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Boston Tasting at Ten
Every Friday at 10 AM, rain or shine, we stop and taste coffee together at our regional training centers. We welcome our friends, customers, and all coffee lovers to these free tastings. All are welcome; no experience necessary. Each week we choose a coffee or coffees to feature and a complementary brewing bethod. We'll guide participants through the tasting and share details about where the coffee comes from and why we love it. FAQs Who can I contact with questions? Email retail@counterculturecoffee.com, or call 888.238.5282x2 Do I need to bring a printed ticket? You do not need a printed ticket for Tasting at Ten. Can I purchase coffee or wares? We welcome the public to our training centers on Friday mornings, however we are not a coffee shop; we will not have brewed or whole bean coffee available for purchase.

When: Mar 16, 2018 10am in Somerville, MA

Artists Take Action! Recent Acquisitions from the Davis

Featuring works acquired for the Davis over the past 10 years, this exhibition explores how artists use the print medium to confront the crucial social and political issues of their time. From the exquisite prints of Francisco Goya to the graphic posters of Shepard Fairey, artists have made art to challenge established thought and to energize a wider audience. Recently acquired prints will locate the work of artists in their historical moment, while highlighting the shared impulse to protest social injustice and advocate for change—an ambition that remains relevant for artists and collecting institutions today.This exhibition will be on display in the Robert and Claire Freedman Lober Viewing Alcove until June 10. The museum is closed on Mondays. Curated by Meredith Fluke, Kemper Curator of Academic Exhibitions and Affairs, in consultation with Patricia Berman, Theodora L. and Stanley H. Feldberg Professor of Art, Wellesley College.Presented with the generous support from The Mary Tebbetts Wolfe ’54 Davis Museum Program Fund.Image Caption: Corita Kent, The Cry That Will Be Heard/Why Not Give A Damn About Your Fellow Man, ScreenprintImage Credit: Museum purchase, Erna Bottigheimer Sands (Class of 1929) Art Acquisition Fund 2008.4 Image used with permission of the Corita Arts Center, Los Angeles

When: Mar 16, 2018 11am to Mar 16, 2018 5pm in Somerville, MA

Boston - Home Brew

This two-hour class has the tools you need to perfect your coffee routine. A guided coffee tasting will provide context for your flavor preferences, then you'll explore the fundamentals of brewing, and practice making pour-overs of your preferred coffee using some of our favorite home brewing wares.   All participants will receive a digital kitchen scale to ensure precision brewing, every time.   At checkout, you have the option of pre-purchasing brew wares to take home along with your digital scale; wares must be purchased at least one week before class to guarantee delivery.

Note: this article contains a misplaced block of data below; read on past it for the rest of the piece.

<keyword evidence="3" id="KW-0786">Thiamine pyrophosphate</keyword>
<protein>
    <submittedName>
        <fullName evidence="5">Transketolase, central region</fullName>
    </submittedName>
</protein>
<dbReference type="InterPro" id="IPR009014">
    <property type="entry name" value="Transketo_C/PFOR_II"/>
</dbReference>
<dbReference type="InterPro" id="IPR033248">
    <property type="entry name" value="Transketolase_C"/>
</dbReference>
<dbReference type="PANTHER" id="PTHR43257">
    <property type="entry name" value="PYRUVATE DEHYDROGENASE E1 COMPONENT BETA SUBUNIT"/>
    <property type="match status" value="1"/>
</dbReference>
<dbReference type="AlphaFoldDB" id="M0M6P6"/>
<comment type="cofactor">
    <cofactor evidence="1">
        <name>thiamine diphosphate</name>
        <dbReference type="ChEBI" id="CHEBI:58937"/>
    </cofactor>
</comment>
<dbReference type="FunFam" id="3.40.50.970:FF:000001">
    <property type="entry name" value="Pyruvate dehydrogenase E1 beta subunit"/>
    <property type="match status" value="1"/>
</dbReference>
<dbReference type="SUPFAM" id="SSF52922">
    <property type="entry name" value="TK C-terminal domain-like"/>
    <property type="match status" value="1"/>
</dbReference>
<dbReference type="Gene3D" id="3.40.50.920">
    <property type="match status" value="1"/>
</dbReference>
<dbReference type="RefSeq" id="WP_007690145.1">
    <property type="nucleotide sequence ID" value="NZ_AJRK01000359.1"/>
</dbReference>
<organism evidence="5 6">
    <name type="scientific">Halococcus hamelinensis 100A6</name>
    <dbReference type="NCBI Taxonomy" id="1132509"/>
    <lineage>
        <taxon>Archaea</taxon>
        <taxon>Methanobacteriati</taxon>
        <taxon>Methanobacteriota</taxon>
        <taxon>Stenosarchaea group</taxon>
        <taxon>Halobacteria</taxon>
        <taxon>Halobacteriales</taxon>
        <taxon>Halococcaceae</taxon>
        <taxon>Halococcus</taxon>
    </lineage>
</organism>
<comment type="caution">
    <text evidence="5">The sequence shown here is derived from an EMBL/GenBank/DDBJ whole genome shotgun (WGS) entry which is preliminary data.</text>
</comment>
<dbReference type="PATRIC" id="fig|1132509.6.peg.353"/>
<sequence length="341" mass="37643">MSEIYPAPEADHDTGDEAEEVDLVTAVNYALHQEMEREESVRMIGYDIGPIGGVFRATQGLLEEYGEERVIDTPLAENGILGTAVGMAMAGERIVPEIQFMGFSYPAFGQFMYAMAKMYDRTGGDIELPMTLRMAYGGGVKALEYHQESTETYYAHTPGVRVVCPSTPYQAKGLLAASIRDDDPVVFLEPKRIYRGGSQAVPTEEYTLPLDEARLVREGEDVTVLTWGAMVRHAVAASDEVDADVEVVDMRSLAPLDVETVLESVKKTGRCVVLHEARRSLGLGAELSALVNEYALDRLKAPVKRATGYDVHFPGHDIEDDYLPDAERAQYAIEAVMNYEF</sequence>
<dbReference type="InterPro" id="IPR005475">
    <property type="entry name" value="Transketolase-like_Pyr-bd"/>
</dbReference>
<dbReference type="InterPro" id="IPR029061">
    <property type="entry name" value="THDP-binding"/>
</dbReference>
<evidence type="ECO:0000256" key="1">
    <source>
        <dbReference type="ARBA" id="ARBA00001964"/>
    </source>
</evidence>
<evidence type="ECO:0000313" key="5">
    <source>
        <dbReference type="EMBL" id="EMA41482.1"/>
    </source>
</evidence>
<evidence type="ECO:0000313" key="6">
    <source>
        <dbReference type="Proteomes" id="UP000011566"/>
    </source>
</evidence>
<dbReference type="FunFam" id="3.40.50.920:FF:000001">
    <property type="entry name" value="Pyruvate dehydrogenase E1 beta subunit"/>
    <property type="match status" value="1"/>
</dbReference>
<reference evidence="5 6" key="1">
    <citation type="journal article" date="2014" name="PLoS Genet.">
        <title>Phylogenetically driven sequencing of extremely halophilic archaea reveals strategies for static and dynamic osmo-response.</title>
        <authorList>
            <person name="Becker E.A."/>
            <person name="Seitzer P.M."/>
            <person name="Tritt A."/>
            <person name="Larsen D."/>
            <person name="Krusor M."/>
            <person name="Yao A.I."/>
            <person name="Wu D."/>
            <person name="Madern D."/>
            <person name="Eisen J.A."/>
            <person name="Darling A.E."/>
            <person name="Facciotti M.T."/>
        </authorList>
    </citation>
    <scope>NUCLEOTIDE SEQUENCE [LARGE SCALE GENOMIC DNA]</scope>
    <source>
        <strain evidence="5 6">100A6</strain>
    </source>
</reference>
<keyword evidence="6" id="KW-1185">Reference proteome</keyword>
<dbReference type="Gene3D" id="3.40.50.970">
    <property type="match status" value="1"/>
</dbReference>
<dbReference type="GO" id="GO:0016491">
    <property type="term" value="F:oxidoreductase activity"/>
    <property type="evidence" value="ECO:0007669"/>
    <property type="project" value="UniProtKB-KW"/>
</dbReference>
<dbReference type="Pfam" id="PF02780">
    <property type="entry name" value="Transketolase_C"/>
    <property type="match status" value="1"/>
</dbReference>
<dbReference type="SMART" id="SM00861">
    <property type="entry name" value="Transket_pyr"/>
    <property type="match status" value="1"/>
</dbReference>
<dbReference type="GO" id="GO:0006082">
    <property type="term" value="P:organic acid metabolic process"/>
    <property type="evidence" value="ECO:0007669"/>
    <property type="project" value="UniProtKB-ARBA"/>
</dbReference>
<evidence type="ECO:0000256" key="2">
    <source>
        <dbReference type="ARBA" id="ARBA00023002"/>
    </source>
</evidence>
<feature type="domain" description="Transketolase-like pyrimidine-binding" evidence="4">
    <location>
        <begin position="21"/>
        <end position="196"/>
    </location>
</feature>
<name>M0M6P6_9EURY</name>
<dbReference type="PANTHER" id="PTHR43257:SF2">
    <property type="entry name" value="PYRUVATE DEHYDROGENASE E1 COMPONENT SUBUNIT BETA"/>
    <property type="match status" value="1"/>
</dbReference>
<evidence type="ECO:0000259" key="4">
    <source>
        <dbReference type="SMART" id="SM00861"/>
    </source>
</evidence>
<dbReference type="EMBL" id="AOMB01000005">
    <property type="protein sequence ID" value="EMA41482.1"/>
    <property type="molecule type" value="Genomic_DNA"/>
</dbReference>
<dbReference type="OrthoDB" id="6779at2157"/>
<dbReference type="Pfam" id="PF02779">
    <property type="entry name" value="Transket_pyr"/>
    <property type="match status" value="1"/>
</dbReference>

When: Mar 16, 2018 3pm in Somerville, MA

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About Somerville, MA
Somerville Massachusetts is located just northwest of Boston along the divide between the lower Charles and Mystic River watersheds. The easy access to Boston and Cambridge by public transportation and it's great parks and neighborhoods, makes Somerville a perfect choice to settle down and call home. Search local Somerville homes for sale and join the local community.

Closely built two families and triple-deckers fill the city to house its dense and diversified people. Today, Somerville is a mix of blue-collar families, young professionals, college students and recent immigrants. It is known for its large number of city squares which help mark neighborhood boundaries. Among those most active today are Davis Square, Union Square, Ball Square, Teele Square and Magoun Square.

In its earliest history Somerville served as the grazing lands for the residents and farmers of Charlestown and had only a few scattered permanent settlements. This is a sharp contrast to the Somerville of today which is comprised of 4.1 square miles of residential homes and commercial properties.

Somerville was established as a town in 1842 and its population grew in leaps and bounds from that time forward. Many of the new settlers worked in the brick yards producing as many as 1.3 million bricks a year by hand or 5.5 million with a new press. At its highest point in production the town was turning out 24 million bricks being made in 12 brick yards in the city.

By the end of 1851, heavy industry was prominent here and was soon followed by rolling and slitting mills, iron works and manufacturers of steam engines and boilers. With the establishment of the street car lines, Somerville's population again exploded growing to six times its number between 1870 and 1915. The scale of the meat packing industry earned Somerville the reputation as the Chicago of New England. The city's population reached its peak during the Second World War when almost 106,000 people were said to create a density greater than that of Calcutta!